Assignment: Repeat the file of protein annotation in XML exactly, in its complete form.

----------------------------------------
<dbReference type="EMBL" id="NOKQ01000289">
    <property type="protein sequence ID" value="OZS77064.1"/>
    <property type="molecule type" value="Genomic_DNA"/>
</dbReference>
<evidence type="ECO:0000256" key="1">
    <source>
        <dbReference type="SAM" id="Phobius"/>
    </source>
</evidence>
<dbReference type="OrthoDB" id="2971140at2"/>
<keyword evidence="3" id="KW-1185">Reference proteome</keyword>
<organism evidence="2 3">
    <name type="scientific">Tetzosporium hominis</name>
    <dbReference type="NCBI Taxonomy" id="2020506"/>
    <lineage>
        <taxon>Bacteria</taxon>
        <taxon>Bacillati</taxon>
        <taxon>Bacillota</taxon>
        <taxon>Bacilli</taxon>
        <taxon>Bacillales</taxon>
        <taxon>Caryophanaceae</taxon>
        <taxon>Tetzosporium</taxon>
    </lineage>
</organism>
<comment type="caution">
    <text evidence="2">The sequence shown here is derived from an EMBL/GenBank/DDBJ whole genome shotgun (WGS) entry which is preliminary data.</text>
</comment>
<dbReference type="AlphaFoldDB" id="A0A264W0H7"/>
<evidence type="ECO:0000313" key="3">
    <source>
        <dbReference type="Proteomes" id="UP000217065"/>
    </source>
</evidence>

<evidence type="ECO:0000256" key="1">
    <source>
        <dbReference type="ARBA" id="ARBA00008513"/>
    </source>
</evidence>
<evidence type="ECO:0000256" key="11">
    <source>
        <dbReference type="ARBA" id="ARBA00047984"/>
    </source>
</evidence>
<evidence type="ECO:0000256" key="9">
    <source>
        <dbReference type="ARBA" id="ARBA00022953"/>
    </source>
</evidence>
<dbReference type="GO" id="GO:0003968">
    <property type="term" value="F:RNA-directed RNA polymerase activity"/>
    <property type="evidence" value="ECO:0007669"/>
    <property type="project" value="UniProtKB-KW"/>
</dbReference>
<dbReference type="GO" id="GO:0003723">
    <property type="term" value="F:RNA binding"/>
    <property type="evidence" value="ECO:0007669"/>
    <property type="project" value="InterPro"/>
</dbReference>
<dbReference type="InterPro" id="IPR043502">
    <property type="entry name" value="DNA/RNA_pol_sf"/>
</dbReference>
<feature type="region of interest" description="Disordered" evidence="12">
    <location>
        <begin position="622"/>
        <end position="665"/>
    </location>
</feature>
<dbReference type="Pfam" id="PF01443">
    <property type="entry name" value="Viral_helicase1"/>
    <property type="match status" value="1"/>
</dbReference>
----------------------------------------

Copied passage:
<dbReference type="EMBL" id="NOKQ01000289">
    <property type="protein sequence ID" value="OZS77064.1"/>
    <property type="molecule type" value="Genomic_DNA"/>
</dbReference>
<evidence type="ECO:0000256" key="1">
    <source>
        <dbReference type="SAM" id="Phobius"/>
    </source>
</evidence>
<dbReference type="OrthoDB" id="2971140at2"/>
<keyword evidence="3" id="KW-1185">Reference proteome</keyword>
<organism evidence="2 3">
    <name type="scientific">Tetzosporium hominis</name>
    <dbReference type="NCBI Taxonomy" id="2020506"/>
    <lineage>
        <taxon>Bacteria</taxon>
        <taxon>Bacillati</taxon>
        <taxon>Bacillota</taxon>
        <taxon>Bacilli</taxon>
        <taxon>Bacillales</taxon>
        <taxon>Caryophanaceae</taxon>
        <taxon>Tetzosporium</taxon>
    </lineage>
</organism>
<comment type="caution">
    <text evidence="2">The sequence shown here is derived from an EMBL/GenBank/DDBJ whole genome shotgun (WGS) entry which is preliminary data.</text>
</comment>
<dbReference type="AlphaFoldDB" id="A0A264W0H7"/>
<evidence type="ECO:0000313" key="3">
    <source>
        <dbReference type="Proteomes" id="UP000217065"/>
    </source>
</evidence>

<evidence type="ECO:0000256" key="1">
    <source>
        <dbReference type="ARBA" id="ARBA00008513"/>
    </source>
</evidence>
<evidence type="ECO:0000256" key="11">
    <source>
        <dbReference type="ARBA" id="ARBA00047984"/>
    </source>
</evidence>
<evidence type="ECO:0000256" key="9">
    <source>
        <dbReference type="ARBA" id="ARBA00022953"/>
    </source>
</evidence>
<dbReference type="GO" id="GO:0003968">
    <property type="term" value="F:RNA-directed RNA polymerase activity"/>
    <property type="evidence" value="ECO:0007669"/>
    <property type="project" value="UniProtKB-KW"/>
</dbReference>
<dbReference type="GO" id="GO:0003723">
    <property type="term" value="F:RNA binding"/>
    <property type="evidence" value="ECO:0007669"/>
    <property type="project" value="InterPro"/>
</dbReference>
<dbReference type="InterPro" id="IPR043502">
    <property type="entry name" value="DNA/RNA_pol_sf"/>
</dbReference>
<feature type="region of interest" description="Disordered" evidence="12">
    <location>
        <begin position="622"/>
        <end position="665"/>
    </location>
</feature>
<dbReference type="Pfam" id="PF01443">
    <property type="entry name" value="Viral_helicase1"/>
    <property type="match status" value="1"/>
</dbReference>